Theresa May has held talks with Turkish president Recep Tayyip Erdogan which covered security co-operation and a £100 million-plus defence deal.
The Prime Minister and the controversial president discussed a range of issues including the political process in Cyprus, Bashar Assad's regime in Syria and the security situation in Somalia, Downing Street said.
Mrs May "underlined the importance of our strong security partnership" and expressed her desire to "deepen co-operation on a range of issues" during the phone call.
Downing Street would not say whether concerns about Mr Erdogan's human rights record were mentioned in the call.
A Number 10 spokesman said: "The Prime Minister and President Erdogan discussed the ongoing Cyprus settlement talks and the Prime Minister reiterated that while there remains an opportunity for an historic agreement to be reached, all parties need to be prepared to take bold steps.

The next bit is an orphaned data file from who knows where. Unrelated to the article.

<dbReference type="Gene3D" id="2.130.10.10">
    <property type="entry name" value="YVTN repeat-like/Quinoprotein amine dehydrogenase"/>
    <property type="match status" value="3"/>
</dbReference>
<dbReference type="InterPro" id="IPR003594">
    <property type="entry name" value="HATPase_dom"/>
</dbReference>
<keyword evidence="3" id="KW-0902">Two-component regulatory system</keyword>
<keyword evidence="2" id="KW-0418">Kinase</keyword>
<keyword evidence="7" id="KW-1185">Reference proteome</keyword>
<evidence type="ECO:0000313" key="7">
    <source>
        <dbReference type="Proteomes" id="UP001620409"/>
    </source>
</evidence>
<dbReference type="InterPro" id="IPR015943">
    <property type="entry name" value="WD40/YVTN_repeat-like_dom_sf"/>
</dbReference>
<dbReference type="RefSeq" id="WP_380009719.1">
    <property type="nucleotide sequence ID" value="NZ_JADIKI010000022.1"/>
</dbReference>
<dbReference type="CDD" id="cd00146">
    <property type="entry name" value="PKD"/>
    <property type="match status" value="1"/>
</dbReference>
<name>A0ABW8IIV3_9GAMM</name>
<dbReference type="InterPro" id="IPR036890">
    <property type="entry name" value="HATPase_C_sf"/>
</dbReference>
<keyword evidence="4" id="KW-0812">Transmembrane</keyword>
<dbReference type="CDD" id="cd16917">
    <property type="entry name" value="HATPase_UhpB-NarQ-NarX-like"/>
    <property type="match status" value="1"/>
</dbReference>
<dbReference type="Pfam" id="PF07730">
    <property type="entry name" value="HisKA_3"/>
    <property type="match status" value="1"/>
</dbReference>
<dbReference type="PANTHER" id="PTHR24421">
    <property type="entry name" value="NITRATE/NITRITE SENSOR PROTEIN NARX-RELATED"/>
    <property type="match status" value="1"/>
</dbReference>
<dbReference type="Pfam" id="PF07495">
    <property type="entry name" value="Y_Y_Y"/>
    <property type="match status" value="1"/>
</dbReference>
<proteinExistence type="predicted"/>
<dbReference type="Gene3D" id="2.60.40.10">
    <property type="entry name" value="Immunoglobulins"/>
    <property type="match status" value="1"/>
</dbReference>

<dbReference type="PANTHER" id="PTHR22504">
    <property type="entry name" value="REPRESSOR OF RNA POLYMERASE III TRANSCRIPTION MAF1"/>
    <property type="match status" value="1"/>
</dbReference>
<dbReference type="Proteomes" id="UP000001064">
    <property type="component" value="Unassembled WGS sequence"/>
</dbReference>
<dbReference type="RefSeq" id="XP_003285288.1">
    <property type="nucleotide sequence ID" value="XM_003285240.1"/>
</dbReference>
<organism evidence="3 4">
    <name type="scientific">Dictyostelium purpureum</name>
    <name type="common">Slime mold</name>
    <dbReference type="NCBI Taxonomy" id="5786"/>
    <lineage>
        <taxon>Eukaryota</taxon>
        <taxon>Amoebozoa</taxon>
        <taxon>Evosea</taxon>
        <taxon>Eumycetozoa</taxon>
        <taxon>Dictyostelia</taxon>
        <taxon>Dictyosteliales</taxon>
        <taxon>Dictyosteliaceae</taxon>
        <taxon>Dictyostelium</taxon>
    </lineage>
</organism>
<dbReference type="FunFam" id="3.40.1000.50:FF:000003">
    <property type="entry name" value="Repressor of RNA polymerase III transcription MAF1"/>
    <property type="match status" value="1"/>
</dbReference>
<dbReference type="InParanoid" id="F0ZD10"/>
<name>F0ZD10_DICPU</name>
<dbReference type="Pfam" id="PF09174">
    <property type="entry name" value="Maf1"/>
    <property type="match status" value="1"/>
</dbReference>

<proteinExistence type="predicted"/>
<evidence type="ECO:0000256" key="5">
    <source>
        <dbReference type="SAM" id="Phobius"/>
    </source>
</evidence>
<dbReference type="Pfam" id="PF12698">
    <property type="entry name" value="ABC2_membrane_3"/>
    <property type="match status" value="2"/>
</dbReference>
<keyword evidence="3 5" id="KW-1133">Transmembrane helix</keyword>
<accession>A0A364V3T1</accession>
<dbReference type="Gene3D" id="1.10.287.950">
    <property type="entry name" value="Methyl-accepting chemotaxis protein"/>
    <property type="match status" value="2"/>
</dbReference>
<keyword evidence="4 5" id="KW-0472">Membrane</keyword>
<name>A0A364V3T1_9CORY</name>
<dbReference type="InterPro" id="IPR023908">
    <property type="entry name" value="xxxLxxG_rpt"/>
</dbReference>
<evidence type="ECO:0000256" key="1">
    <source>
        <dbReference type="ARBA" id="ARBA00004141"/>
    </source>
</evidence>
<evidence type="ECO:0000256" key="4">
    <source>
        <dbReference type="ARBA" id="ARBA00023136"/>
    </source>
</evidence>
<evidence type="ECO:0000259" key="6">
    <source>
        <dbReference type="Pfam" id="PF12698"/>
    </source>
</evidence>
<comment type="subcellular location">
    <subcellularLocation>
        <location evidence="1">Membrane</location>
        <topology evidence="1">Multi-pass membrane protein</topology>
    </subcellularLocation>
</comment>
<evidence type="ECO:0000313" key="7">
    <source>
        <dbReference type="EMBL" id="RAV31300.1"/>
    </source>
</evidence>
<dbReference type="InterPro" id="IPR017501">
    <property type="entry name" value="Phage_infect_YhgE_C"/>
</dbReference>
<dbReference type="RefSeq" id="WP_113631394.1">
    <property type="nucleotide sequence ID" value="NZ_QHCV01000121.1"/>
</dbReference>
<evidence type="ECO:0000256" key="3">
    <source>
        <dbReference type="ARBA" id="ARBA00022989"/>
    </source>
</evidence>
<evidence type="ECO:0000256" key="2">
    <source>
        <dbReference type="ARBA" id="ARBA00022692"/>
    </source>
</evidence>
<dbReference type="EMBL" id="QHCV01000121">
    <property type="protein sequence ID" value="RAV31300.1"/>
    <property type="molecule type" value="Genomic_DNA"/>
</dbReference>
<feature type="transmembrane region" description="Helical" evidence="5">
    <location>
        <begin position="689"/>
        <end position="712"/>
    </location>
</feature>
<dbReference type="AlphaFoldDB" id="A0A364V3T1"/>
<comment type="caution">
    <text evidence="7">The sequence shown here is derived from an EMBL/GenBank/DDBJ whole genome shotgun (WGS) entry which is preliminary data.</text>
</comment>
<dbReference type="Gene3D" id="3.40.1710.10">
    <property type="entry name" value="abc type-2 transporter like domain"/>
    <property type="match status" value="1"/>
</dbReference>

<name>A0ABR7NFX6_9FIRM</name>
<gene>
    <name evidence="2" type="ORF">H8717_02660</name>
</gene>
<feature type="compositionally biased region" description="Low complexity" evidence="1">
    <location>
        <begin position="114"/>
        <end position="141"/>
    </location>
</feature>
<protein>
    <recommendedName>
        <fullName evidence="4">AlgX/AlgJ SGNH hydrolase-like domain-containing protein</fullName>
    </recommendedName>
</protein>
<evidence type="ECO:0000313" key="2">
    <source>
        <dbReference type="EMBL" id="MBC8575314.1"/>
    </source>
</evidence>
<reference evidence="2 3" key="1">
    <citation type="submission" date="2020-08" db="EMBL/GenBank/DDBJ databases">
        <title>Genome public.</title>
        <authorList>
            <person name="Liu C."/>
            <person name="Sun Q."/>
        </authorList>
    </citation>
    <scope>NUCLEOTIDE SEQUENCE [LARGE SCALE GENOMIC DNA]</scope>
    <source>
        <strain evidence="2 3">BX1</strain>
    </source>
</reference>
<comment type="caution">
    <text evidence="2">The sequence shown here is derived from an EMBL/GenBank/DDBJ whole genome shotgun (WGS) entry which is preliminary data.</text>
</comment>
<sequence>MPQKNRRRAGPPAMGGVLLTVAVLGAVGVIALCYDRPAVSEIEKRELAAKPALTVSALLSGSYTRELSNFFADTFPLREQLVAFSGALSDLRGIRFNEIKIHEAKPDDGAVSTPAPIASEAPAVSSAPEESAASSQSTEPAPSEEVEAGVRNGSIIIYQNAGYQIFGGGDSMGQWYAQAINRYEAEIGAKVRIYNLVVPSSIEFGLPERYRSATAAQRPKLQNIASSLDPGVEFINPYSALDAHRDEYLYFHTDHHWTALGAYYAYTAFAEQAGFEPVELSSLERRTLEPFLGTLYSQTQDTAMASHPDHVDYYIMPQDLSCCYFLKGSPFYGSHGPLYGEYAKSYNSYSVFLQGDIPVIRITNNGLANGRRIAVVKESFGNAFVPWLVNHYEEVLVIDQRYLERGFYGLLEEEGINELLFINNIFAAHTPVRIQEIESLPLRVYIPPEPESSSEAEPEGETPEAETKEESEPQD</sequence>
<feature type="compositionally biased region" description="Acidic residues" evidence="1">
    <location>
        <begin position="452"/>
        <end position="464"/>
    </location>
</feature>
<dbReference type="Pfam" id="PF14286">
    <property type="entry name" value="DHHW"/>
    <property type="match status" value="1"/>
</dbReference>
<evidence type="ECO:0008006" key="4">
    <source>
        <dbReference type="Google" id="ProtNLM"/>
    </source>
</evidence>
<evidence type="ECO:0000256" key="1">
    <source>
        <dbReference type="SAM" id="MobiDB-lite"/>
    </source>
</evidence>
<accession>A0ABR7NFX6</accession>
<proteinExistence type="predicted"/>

"She added that the UK stands ready to play a role in seeking a solution.
"On Syria, the Prime Minister welcomed the progress made at the Astana talks and praised Turkey's constructive role in helping to establish de-escalation zones.
"She underlined the importance of the talks being linked to a broader political process, culminating in a transition of power away from Assad."
The two leader "reaffirmed their desire to explore the opportunities presented by Brexit" on trading relations.
"They noted the progress made towards the signature of a deal between Turkish Aerospace Industries and BAE Systems for the preliminary design phase of the Turkish Fighter, and agreed this was a sign of the deepening defence industry relationship between Turkey and the UK.
"The two leaders looked forward to the upcoming Somalia Conference and the Prime Minister welcomed the substantial contribution Turkey has made, as well as their strong leadership in improving security in Somalia.
"The Prime Minister and President Erdogan concluded by looking forward to meeting at the Nato Summit in Brussels later this month."